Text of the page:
Farleys have concluded the first of our outstanding cases arising from the events at the Ariana Grande concert on 22 May 2017 at the Manchester Arena.
We are dealing with a number of these cases, and as a firm proud of our Manchester connections we are carrying out the work without any charge to the clients involved in this terrible ordeal.
Our client contacted us having been at the concert with friends and her daughter, just like so many other victims. She was making her way through the foyer area when the explosion occurred. As the smoke cleared she saw the full extent of what happened. She suffered a superficial head injury and was covered in blood and body tissue from others.
She managed to make her way back to the stage area, where she was taken to the first aid room, describing the situation as horrendous with very badly injured people being attended to. She was there for about 30 minutes receiving first aid to a cut to her head and the top of her right leg. Our client was understandably traumatised by what she had seen, leaving her with significant psychiatric injuries.
She contacted Farleys in order to make a Criminal Injuries Compensation Authority (CICA) claim for the injuries that she had sustained.
One of the continuing difficulties in pursuing a claim with the CICA is that a claim for psychiatric injury will only be accepted if it is supported by evidence from a Consultant Psychiatrist.
Alongside many of the other Manchester bomb victims, our client did not see a psychiatrist but had many psychiatric symptoms. She was overly protective of her daughter and had a fear of entering Manchester or busy places such as the Trafford Centre. She also had vivid recollections and flashbacks, severe anxiety, panic attacks and fears for her own safety.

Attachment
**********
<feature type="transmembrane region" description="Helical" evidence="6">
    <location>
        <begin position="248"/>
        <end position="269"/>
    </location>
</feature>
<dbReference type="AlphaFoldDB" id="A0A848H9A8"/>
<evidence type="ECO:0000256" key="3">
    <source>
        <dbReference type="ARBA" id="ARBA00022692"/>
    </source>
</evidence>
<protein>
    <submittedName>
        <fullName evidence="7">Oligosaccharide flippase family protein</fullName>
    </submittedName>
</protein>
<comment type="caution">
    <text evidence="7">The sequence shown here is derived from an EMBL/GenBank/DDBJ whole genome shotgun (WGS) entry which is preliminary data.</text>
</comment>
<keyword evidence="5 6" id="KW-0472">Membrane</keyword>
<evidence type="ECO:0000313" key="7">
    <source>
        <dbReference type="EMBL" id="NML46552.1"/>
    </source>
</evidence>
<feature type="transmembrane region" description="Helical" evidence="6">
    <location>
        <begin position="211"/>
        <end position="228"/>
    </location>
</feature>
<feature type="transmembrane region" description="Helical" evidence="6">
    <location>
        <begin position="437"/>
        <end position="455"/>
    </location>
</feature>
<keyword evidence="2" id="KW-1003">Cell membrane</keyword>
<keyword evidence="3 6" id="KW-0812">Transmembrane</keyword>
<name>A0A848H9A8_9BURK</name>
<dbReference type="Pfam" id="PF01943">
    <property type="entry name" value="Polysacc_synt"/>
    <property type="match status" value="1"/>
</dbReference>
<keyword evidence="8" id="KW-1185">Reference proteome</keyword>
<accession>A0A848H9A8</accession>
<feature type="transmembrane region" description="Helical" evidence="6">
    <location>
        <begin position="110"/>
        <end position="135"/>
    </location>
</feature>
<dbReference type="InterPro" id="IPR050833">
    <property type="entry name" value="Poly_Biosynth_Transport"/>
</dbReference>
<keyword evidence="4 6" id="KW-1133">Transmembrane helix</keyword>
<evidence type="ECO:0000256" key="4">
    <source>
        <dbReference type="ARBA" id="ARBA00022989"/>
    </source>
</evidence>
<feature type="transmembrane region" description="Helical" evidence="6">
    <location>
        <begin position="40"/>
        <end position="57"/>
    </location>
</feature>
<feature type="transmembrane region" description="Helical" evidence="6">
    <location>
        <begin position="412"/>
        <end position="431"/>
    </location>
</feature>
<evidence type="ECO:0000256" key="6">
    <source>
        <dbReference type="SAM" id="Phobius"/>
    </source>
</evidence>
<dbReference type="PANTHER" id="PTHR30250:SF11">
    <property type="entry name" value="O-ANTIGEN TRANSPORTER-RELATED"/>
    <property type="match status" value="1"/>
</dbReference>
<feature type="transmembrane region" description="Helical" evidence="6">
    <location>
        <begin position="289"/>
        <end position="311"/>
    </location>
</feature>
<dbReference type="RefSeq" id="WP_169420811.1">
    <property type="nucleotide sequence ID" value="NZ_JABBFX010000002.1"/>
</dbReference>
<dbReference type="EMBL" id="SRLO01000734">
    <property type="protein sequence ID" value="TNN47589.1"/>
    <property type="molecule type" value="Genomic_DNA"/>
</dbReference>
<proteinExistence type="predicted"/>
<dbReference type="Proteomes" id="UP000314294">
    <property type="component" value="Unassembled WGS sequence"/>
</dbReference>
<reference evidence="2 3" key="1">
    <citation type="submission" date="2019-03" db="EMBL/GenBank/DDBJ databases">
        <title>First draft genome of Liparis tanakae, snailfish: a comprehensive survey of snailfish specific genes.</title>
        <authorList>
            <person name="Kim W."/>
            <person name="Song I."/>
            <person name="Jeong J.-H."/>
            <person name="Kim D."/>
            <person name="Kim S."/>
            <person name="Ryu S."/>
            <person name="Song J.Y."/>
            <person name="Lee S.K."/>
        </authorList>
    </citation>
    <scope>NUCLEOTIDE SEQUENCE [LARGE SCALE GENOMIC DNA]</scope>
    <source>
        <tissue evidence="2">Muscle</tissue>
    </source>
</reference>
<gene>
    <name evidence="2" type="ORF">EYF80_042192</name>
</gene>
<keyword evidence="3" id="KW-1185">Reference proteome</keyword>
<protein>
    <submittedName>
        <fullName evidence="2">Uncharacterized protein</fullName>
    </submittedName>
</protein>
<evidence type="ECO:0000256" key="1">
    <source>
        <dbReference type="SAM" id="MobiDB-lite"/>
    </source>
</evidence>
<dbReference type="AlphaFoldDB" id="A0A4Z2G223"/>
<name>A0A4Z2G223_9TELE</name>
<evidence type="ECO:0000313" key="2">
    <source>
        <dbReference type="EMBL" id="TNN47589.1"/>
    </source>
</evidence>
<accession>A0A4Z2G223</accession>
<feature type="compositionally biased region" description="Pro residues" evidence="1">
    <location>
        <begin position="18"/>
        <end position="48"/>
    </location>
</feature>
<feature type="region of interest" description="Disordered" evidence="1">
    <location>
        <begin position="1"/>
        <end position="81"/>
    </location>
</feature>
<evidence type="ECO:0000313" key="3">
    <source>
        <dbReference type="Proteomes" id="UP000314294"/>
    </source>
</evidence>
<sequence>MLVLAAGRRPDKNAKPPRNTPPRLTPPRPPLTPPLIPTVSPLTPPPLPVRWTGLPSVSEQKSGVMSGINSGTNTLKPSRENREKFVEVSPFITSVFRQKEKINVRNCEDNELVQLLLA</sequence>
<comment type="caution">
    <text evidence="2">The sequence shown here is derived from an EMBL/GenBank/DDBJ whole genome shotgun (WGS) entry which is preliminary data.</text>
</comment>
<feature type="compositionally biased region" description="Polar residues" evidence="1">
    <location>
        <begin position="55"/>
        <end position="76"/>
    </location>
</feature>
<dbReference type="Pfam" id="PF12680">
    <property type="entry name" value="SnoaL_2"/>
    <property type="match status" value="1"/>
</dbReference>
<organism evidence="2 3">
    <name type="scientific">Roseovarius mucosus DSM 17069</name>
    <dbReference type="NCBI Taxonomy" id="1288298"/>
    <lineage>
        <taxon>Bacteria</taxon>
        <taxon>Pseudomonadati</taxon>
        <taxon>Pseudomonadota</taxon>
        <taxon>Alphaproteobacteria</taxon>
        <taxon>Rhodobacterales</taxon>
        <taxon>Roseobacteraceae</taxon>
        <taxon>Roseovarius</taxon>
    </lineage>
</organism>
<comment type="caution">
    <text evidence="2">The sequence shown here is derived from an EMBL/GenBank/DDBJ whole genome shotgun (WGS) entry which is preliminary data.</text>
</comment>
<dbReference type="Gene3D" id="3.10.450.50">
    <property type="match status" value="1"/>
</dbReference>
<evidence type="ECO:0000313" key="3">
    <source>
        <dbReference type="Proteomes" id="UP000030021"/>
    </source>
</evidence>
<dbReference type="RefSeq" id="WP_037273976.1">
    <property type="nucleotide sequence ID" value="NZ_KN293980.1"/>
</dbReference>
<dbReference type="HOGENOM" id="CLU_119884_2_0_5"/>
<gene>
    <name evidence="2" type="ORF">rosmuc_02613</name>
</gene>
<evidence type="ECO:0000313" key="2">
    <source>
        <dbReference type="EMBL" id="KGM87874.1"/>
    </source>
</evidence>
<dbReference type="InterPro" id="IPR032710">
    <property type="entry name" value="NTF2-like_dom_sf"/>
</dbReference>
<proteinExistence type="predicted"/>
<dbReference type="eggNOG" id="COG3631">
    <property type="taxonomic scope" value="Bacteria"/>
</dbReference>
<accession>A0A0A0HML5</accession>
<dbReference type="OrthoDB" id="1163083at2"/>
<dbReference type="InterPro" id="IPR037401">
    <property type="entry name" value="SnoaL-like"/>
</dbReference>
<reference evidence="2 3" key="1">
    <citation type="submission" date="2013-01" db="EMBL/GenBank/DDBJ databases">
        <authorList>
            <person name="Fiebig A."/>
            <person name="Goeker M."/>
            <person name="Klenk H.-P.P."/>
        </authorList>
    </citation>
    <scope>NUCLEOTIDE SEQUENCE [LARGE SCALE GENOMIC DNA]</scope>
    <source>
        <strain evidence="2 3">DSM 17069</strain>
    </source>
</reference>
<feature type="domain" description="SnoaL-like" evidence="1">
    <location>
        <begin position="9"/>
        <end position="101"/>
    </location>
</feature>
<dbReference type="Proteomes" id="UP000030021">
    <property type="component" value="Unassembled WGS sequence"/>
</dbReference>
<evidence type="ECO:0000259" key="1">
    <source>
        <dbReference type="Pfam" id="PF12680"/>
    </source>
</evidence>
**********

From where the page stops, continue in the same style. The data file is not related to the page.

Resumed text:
Quite rightly she received counselling for these symptoms; however despite this the CICA refused to make any award for her psychiatric injury without any supporting psychiatric evidence in support.
Farleys therefore commissioned evidence from a Consultant Psychiatrist who confirmed that she was suffering from PTSD and provided a prognosis which suggested full resolution of symptoms within five years.
Our team were therefore successful in persuading the CICA on review to make an award of £13,500.
The case was dealt with by Jonathan Bridge, who is also acting on behalf of other victims.
Jonathan said: “Whilst it was unfortunate that this Claimant had to be put through a psychiatric examination in order to persuade the CICA of the extent of her ongoing symptoms, overall it was a good result for our client who will now receive full compensation.
“The compensation awards from the CICA are never a fair reflection of the terrible suffering the victims of crime endure. It may be that the IICSA propose changes to the system but until then we are stuck with the tariff scheme. Nevertheless we were delighted to help our client secure an appropriate award”.